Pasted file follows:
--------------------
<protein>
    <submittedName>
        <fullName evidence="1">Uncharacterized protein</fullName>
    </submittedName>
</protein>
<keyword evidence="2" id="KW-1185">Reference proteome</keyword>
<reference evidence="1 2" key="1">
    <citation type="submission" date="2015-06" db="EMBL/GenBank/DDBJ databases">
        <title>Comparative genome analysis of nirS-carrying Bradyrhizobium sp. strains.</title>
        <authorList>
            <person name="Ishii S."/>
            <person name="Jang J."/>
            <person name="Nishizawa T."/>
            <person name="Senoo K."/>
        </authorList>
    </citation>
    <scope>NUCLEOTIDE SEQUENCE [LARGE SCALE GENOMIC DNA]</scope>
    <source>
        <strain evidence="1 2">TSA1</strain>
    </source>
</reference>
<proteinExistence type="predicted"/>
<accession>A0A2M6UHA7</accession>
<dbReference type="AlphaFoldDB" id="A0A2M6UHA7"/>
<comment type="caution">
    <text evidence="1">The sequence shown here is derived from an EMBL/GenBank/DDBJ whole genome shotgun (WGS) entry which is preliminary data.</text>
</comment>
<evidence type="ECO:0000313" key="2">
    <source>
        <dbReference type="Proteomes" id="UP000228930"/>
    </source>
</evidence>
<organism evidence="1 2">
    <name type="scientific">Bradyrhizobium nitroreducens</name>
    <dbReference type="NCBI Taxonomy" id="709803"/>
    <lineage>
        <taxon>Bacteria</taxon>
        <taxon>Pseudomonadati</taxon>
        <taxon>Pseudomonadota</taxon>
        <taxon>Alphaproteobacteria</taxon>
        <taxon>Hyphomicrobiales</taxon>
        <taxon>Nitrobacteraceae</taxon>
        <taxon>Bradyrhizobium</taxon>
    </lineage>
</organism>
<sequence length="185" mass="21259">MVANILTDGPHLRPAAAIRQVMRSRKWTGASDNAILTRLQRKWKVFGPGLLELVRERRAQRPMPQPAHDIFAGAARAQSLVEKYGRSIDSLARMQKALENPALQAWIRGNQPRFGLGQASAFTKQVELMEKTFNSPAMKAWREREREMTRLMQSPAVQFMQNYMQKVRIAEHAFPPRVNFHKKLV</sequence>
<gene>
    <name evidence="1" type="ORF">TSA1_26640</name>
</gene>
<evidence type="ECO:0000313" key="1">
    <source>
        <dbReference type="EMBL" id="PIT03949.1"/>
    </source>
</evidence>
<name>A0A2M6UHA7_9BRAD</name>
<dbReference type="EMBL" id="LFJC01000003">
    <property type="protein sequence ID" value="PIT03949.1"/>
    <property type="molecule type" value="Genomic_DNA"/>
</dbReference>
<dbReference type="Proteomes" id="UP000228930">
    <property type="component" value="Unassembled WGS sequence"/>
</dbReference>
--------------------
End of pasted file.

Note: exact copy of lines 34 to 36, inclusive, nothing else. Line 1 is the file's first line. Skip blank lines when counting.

    <name type="scientific">Bradyrhizobium nitroreducens</name>
    <dbReference type="NCBI Taxonomy" id="709803"/>
    <lineage>